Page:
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EDITING SHAMROCK ROSE AND THISTLE Ancestors of Jean Elizabeth Mathews

Watson & Mason Families



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Whitefield Watson

My Great-grandmother
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Jessie Mason 1867-1913

My Great-grandfather
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Whitefield Watson 1862-1940

Whitefield Watson & Jessie McMillan Mason

On 27 May, 1884, Whitefield Watson married Jessie McMillan Mason.They had both been born and raised in The Miners Rows of Connel Park, New Cumnock, a coal mining village in Ayrshire, Scotland.  Whitefield was a coal miner, as was his father Joseph, before him, and his younger brother John. Jessie was the daughter of William Mason & Elizabeth Boyd, also of Connel Park,  and was one of their known eight born children.
 
After their marriage, Whitefield & Jessie also made their home in the Connel Park Miner's Rows, where the first 5 of their known children were born.
 
Joseph               c1886
William                c1888
Elizabeth              1890 - 20 June    My Grandmother
Mary (Polly)       c1896
 
 

Soon after the birth of Mary,   the family moved up to Glasgow - perhaps to find better work opportunities, conditions,  housing,  etc.
 
Three more children were born
 
George             c1900
Jessie               c1901
Jeanie              c1913
 
Sadly, Jessie died from a kidney disease,  13 June, 1913, shortly after the birth of their infant daughter, Jeanie.  Whitefield was present at her death in their home, 36 Park Sreet, Cambuslang, Glasgow.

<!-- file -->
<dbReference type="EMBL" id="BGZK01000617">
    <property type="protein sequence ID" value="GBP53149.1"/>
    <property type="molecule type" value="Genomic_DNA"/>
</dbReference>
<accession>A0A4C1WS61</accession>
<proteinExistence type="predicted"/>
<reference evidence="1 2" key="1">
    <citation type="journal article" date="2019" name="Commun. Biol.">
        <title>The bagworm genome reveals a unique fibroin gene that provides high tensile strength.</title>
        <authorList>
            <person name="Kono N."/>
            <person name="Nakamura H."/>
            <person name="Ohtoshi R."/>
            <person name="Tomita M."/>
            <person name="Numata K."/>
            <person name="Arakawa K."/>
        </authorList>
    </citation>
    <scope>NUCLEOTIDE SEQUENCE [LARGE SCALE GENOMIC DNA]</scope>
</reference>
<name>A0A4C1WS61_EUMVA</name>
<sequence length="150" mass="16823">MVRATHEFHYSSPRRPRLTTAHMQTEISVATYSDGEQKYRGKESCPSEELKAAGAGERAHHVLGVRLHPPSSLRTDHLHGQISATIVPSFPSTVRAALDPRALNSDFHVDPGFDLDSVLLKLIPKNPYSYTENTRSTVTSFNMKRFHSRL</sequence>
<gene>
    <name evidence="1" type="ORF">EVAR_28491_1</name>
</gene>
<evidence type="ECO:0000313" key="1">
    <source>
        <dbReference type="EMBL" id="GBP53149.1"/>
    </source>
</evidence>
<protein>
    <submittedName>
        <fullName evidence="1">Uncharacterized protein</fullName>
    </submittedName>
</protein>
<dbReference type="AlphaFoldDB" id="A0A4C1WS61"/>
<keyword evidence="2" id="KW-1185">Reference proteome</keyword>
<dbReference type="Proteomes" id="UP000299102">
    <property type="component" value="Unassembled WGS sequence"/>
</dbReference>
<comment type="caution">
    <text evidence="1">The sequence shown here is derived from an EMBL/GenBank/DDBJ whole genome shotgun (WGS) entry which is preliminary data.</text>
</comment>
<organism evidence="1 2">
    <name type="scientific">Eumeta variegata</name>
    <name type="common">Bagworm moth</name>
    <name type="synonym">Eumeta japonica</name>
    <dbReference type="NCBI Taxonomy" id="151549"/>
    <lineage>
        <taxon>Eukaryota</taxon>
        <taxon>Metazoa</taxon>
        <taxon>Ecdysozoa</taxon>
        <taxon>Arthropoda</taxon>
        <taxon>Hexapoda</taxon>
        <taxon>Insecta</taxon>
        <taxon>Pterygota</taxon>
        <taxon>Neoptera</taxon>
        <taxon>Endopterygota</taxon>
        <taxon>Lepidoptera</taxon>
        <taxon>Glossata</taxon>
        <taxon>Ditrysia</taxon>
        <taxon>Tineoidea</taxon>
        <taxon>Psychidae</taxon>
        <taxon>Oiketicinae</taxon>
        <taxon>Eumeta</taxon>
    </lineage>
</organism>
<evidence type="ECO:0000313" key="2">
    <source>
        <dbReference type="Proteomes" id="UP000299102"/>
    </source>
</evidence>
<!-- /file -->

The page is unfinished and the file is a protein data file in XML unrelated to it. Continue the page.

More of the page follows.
Whitefield remarried in March 1914.  He married Mrs. E. Clark, a widow, at 102 Parsons Street, Glasgow.   Mrs. Clark was the daughter of Daniel McGregor, a steamships Chief Engineer,  & Ellen Walker.  Witnesses were Catherine (Watson) McCallum (Whitefield's sister) and her husband, David McCallum, a despatch clerk.
By this time Whitefield was 51 and Mrs. Clark was 47.
 
Theirs was a marriage of the type known as "An Irregular Marriage" or a "Marriage by Declaration".  All that was required in such a marriage ceremony was for the couple to declare themselves married in the presence of two witnesses.  They would then have to notify the local Registrar.  
 
This was a perfectly legal form of marriage, but obviously frowned on by the established Church, and was eventually  deemed not to be a legal form of marriage after 1940.  However, marriages that had been made prior to this date, were still held to be legal, and any bla blah blah
 
It is unknown whether Whitefield and his 2nd wife had any children, but family stories suggest that she had children of her own.

Whitefield came to New Zealand around 1925, to join his & Jessie Mason's sons & daughters who had settled here ???? (early 20's).  I have not yet established whether he was widowed or had left Mrs. Clark in Glasgow, but he did come to NZ without her.

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